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Letter from Gertrude Bell to her stepmother, Dame Florence Bell

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Reference code
Bell, Dame Florence Eveleen Eleanore
Bell, Gertrude Margaret Lowthian
Person(s) mentioned
Wilson, Woodrow
Marling, Charles Murray
Creation Date
Extent and medium
1 letter plus envelope, paper
Iraq ┬╗ Baghdad

33.315241, 44.3660671

Oct 3 Darling Mother. I was glad to get a letter from you (dated Aug 6) instead of bulletins from other people. I hope you have now had your time in London and that you are feeling quite like a real person, which was more than you could be said to be doing when you wrote on Aug 6. Our existence has been uneventful this week. I told you we packed the Marlings and the Grand Duke off to Najaf [Najaf, An] and Karbala - they had, by the way, a very successful tour but in horribly hot weather. While they were away I had their children to tea in my office one afternoon. I hope the guests enjoyed the party as much as the host enjoyed it, and I think they did. I invited two dachshund puppies to tea also, and afterwards we went out hunting the office peacock and finally ran him to earth, so to speak, on the roof. Great rejoicing. The Marlings stayed one night on their return before leaving for Basrah [Basrah, Al (Basra)]. I dined with the Chief - with whom they were staying. He wore, bless him, his most No Quarter expression, by reason of his not loving his guests, but he was very polite and cheered up after dinner over a long talk about Central Arabia. Next day they all went away and we were not sorry to see their backs. I personally like the Marlings, but they are not human, you know; and the poor Grand Duke suffers from the drawbacks of being a Grand Duke - and enjoys none of the contingent advantages, nor do I expect that he ever will enjoy them again. They really can't have the Romanofs back whatever happens - don't you agree?
Isn't it delightful that George and Blanche are going to Bombay! I've a half thought that I might fly over and see them at Xmas, but I don't suppose I shall. Anyway I shall stay with them when I'm on my way home next spring. The Willingdons won't have an easy time at Madras - fancy succeeding the Pentlands! But I expect they will be equal to the job.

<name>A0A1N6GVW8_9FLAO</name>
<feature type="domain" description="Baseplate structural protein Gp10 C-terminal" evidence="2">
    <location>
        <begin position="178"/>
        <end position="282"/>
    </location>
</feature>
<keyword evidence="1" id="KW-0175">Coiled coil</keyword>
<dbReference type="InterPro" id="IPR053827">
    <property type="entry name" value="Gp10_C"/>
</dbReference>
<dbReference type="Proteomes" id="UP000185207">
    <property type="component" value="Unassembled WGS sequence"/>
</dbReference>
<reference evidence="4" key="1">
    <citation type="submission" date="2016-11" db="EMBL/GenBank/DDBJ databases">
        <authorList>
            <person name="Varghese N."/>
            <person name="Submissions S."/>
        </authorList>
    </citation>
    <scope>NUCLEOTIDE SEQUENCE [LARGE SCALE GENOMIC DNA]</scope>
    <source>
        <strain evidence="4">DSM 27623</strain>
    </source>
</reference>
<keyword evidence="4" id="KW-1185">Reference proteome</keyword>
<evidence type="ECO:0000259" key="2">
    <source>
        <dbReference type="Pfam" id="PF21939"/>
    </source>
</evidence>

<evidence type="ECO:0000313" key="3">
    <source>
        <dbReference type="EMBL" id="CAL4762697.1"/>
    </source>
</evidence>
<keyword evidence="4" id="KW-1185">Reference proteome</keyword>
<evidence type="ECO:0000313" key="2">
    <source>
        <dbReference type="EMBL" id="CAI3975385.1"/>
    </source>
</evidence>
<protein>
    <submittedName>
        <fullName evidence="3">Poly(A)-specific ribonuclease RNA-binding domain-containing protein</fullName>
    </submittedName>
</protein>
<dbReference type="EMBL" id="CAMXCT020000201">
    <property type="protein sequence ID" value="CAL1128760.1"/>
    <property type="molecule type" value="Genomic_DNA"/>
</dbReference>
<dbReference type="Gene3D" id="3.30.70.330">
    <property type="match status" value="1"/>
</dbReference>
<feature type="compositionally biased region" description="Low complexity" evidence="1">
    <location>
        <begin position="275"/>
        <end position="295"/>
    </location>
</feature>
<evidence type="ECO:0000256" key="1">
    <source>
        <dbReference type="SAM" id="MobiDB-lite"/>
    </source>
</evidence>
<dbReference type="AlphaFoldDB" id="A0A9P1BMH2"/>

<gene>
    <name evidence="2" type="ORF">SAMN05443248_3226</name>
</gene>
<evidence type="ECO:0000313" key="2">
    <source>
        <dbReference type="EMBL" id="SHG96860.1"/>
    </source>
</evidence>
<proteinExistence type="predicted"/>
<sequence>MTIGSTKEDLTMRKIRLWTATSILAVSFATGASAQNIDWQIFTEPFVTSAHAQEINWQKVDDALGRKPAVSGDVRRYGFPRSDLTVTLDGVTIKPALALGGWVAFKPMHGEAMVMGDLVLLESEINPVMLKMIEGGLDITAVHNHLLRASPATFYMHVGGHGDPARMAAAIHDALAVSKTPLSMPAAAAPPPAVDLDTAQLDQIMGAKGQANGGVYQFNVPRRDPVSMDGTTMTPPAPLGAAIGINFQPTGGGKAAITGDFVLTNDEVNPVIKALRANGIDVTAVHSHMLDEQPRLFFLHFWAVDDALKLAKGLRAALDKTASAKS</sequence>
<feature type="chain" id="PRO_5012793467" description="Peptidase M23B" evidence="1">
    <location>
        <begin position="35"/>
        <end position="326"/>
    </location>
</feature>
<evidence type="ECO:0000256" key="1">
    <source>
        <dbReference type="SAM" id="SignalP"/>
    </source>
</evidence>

We are daily awaiting the news that Turkey is suing for peace. I don't see how the Turks can carry on. The Syrian campaign has been nothing short of a miracle - at last the Almighty seems to have abandoned what Lady MacMahon called his disappointingly neutral attitude. If Turkey makes peace we shall, I hope, be free of the incubus of the Persian campaign and we shall have a good time here this winter with lots of profitable things to do. Oh but I hope there won't be a sudden collapse in Germany. I want us to have time properly to invade Germany and larn [sic] them to be Germans. There would be no lesson like that - and they need it. The great standby is President Wilson who appears to be determined to - have his run for his money, more power to him.

I don't think, talking of Americans, that I've told you about an old couple called Williams Jackson who have debouch├ęs here as the trimmings of an American commission sent out on Persian relief work. He's a learned Professor who wrote the Life of Zoroaster and other works (all of which I have by good fortune read) and she's a nice old thing, in appearance like a white and red sandwich. The lowest (and largest) part of the sandwich is her small very stout body clothed in a tightfitting - very tightfitting - white cotton gown. The middle part is her bright scarlet face, due, no doubt to the rays of the sun as well as to the tight fitting-ness of the gown, and the top part is her snow white hair. I've made bosom friends with both of them, especially with the Professor. They brim over with universal kindness and American sentimentality - a quality quite as truly American as hard-headedness. This week the Professor gave a lecture - we all dined with the Chief and went to it. It was badder than bad, but quite amazingly funny. For in the middle the old innocent burst into quotations from erotic Persian poetry, in doggerel English, with unprintable comments by himself, delivered wholly without any suspicion on his part of what they sounded like and with hands perpetually raised as if in benediction - that being his favourite attitude when lecturing. The military audience rocked with amusement and I thought the Chief, by whom I was sitting, would never stop laughing. I had difficulty in stopping, myself; it was so unexpected, which is the essence of humour isn't it. But oh dear, shall we ever quite understand Americans? They are such a strange mixture.

I seem to have stopped writing those clever letters I used to write (vide Father's correspondents) and I now write nothing but tosh, as per sample. Never mind; I'll think of something serious to say next time.

I may mention in passing that my Persian Intelligence book has gone to press. It is A Work.

But since I haven't succeeded in being serious in this letter I'll tell you a silly tale about the religious head of the Devil Worshippers who is at present here as our guest, having fled from the Turks in fear of his life. He wrote me a petition that he might be allowed to supply himself with certain articles at the military canteen, more particularly with beer and whiskey "for" said he with great candour "I am accustomed to drinking."

Devil Worshippers are nearly as surprising as Americans. Ever your very affectionate daughter Gertrude

I bet you I'm as thin as you are! anyhow I'm perfectly indecent - nothing but skeleton. How is your skeleton?

IIIF Manifest